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Latest Carcinoma in situ Stories

2012-03-23 11:11:34

Negative surgical margins should be attained for ductal carcinoma in situ (DCIS) patients after breast-conserving surgery (BCS) regardless of radiotherapy, and surgeons should attempt to reach wide negative margins in their first attempt within cosmetic restraint according to a study published March 22 in the Journal of the National Cancer Institute. Margin status is an important predictor of local recurrence regardless of subsequent radiotherapy (RT) for women with DCIS who are treated...

2012-03-22 12:17:42

Radiotherapy treatment (RT) after surgery for ductal carcinoma in situ (DCIS) [1] still has a major protective effect against recurrence more than 15 years later, according to the results of an international trial. Researchers found that the use of RT in addition to surgery could reduce the chances of a local recurrence (the cancer coming back in the same breast) by 50%. Results from the trial, which has one of the longest follow-ups of a large group of patients in the world to date, will be...

2012-03-21 14:20:44

Leading breast cancer charity welcomes findings Women diagnosed with ductal carcinoma in situ (DCIS) need clear communication and tailored support to enable them to understand this complex breast condition, which has divided the medical profession when it comes to its perception and prognosis. That is the key finding of a study published in the April issue of the Journal of Advanced Nursing. Research carried out at the University of the West of England, Bristol, UK, looked at how 45...

2012-02-07 23:20:54

    Some early-stage breast cancers are potentially harmless, but others invade surrounding healthy tissue and become deadly.     This study has identified a small pattern of molecules that highlights important differences between early-stage breast tumors and invasive, deadly ones.     The findings might lead to a way to identify early tumors that will likely become invasive. Researchers have discovered a restricted pattern of molecules that...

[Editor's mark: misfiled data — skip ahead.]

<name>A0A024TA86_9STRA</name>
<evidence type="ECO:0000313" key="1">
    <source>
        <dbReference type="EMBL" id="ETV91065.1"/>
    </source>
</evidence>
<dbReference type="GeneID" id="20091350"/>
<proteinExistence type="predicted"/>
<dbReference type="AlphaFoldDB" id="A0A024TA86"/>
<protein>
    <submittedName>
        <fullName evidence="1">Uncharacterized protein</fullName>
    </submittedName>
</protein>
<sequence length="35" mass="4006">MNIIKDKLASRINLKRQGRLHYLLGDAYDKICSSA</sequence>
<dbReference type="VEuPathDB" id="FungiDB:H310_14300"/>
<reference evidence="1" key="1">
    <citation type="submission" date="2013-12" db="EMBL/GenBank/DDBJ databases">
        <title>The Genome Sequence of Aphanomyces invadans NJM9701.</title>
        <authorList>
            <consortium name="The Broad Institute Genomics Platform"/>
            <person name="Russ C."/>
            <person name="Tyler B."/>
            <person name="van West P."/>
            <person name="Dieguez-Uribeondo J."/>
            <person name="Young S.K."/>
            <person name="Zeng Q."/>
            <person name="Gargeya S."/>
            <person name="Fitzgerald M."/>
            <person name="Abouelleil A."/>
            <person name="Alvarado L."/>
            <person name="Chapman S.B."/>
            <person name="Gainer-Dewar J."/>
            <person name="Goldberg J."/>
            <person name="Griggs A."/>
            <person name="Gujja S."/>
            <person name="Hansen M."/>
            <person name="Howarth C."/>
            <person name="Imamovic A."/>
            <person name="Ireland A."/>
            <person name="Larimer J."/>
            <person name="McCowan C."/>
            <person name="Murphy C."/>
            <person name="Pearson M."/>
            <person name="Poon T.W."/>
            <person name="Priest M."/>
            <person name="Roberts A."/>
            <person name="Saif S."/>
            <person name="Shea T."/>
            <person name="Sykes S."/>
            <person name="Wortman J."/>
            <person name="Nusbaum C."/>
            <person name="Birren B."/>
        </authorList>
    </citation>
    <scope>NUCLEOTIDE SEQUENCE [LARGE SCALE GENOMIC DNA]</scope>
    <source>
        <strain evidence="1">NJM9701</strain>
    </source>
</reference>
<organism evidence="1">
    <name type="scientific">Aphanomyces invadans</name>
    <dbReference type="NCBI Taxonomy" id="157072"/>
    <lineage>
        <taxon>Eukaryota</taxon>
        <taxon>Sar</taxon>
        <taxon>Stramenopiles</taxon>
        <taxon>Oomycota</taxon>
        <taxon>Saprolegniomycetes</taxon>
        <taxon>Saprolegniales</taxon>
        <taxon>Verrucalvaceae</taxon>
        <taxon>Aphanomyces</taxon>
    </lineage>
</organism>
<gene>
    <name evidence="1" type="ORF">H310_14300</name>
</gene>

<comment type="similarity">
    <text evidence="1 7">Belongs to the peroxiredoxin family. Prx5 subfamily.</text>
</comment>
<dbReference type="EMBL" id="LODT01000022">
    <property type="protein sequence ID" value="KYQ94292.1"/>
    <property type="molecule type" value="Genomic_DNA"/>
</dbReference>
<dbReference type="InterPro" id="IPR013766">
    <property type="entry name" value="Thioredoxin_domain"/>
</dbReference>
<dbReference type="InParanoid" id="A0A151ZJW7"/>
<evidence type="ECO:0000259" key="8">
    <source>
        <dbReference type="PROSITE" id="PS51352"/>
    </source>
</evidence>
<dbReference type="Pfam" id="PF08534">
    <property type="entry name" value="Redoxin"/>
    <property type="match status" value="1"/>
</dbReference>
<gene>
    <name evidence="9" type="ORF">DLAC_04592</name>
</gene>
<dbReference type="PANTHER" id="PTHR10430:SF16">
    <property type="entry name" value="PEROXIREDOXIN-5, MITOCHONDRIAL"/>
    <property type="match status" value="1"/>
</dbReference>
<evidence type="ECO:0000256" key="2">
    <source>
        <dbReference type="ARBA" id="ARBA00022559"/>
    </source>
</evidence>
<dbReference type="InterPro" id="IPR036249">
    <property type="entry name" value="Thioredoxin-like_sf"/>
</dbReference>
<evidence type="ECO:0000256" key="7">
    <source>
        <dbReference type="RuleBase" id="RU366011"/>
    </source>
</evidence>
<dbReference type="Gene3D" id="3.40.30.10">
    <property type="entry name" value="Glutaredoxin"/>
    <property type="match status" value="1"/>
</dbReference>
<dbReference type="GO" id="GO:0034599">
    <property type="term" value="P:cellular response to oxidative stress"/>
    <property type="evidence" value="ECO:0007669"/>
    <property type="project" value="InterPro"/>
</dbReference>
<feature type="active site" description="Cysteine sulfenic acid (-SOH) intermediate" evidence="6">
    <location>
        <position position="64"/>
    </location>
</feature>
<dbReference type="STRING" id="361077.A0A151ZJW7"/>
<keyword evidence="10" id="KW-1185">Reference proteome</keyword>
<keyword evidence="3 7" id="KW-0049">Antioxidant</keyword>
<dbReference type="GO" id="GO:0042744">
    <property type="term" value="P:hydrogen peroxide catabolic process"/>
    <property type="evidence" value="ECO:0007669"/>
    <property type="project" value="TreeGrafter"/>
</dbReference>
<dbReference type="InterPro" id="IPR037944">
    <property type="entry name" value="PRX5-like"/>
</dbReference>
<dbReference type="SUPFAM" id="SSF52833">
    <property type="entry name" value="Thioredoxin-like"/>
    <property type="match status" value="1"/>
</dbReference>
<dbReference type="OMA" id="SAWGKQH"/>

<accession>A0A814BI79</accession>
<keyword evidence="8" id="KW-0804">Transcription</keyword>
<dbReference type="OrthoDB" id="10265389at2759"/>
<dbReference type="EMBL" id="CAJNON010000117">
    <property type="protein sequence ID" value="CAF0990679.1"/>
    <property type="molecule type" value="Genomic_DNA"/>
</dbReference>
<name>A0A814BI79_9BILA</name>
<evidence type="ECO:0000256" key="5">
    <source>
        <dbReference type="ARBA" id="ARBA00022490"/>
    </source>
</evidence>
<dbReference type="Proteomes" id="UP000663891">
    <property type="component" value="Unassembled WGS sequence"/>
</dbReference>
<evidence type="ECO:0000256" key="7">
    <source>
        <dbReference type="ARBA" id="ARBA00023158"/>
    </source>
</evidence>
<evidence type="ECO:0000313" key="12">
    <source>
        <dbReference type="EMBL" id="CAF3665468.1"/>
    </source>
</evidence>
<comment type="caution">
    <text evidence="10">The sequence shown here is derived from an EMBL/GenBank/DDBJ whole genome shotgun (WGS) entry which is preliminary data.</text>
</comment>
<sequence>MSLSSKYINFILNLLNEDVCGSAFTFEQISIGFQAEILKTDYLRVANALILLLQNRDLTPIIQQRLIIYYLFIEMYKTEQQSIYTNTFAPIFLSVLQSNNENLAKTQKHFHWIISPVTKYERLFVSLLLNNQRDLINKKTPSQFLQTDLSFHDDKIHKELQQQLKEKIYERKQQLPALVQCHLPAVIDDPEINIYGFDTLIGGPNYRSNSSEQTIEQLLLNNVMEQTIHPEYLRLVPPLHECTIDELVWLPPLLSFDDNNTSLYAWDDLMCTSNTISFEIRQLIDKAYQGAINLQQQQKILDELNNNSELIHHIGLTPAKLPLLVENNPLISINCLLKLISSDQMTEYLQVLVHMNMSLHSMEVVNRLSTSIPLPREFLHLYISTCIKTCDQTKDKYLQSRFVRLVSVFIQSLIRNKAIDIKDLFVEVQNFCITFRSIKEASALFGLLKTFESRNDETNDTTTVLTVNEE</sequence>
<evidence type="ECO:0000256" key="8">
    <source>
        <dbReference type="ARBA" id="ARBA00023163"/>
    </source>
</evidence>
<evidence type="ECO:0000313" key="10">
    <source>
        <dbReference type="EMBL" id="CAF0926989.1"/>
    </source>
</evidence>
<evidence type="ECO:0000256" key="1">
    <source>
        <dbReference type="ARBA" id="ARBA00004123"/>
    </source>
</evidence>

2012-01-20 08:00:07

(Ivanhoe Newswire) - Scientists working at the Medical Research Council have identified changes in the patterns of sugar molecules that line pre-cancerous cells in the esophagus, a condition called Barrett's dysplasia, making it much easier to detect and remove these cells before they develop into esophageal cancer. Esophageal cancer is the fifth biggest cause of cancer death in the United Kingdom and the eighth leading cause of cancer deaths for men in the United States. Moreover, the...

2012-01-16 10:47:44

Scientists working at the Medical Research Council have identified changes in the patterns of sugar molecules that line pre-cancerous cells in the esophagus, a condition called Barrett's dysplasia, making it much easier to detect and remove these cells before they develop into esophageal cancer. These findings, reported in the journal Nature Medicine, have important implications for patients and may help to monitor their condition and prevent the development of cancer. Oesophageal cancer...

2011-12-07 11:01:56

In a significant advance for patients with ductal carcinoma in situ, researchers have developed and prospectively validated a multigene test to identify the risk for recurrence of breast cancer. The method combines measuring tumor gene expression with a gene expression algorithm to decipher the genetic underpinnings of a patient's cancer and determine whether the individual patient should be treated with surgery (usually lumpectomy) or a combination of surgery and radiation. This is the...

2011-10-11 12:10:14

After demonstrating that light accurately detected pre-cancerous cells in the lining of the esophagus, Duke University bioengineers turned their technology to the colon and have achieved similar results in a series of preliminary experiments. This technology could be a non-invasive way for physicians to detect abnormal cells, or dysplasia, which have the potential of turning cancerous. These cells are in the epithelium, or lining, of various tissues, including the esophagus and colon....


Word of the Day
sough
  • A murmuring sound; a rushing or whistling sound, like that of the wind; a deep sigh.
  • A gentle breeze; a waft; a breath.
  • Any rumor that engages general attention.
  • A cant or whining mode of speaking, especially in preaching or praying; the chant or recitative characteristic of the old Presbyterians in Scotland.
  • To make a rushing, whistling, or sighing sound; emit a hollow murmur; murmur or sigh like the wind.
  • To breathe in or as in sleep.
  • To utter in a whining or monotonous tone.
According to the OED, from the 16th century, this word is 'almost exclusively Scots and northern dialect until adopted in general literary use in the 19th.'
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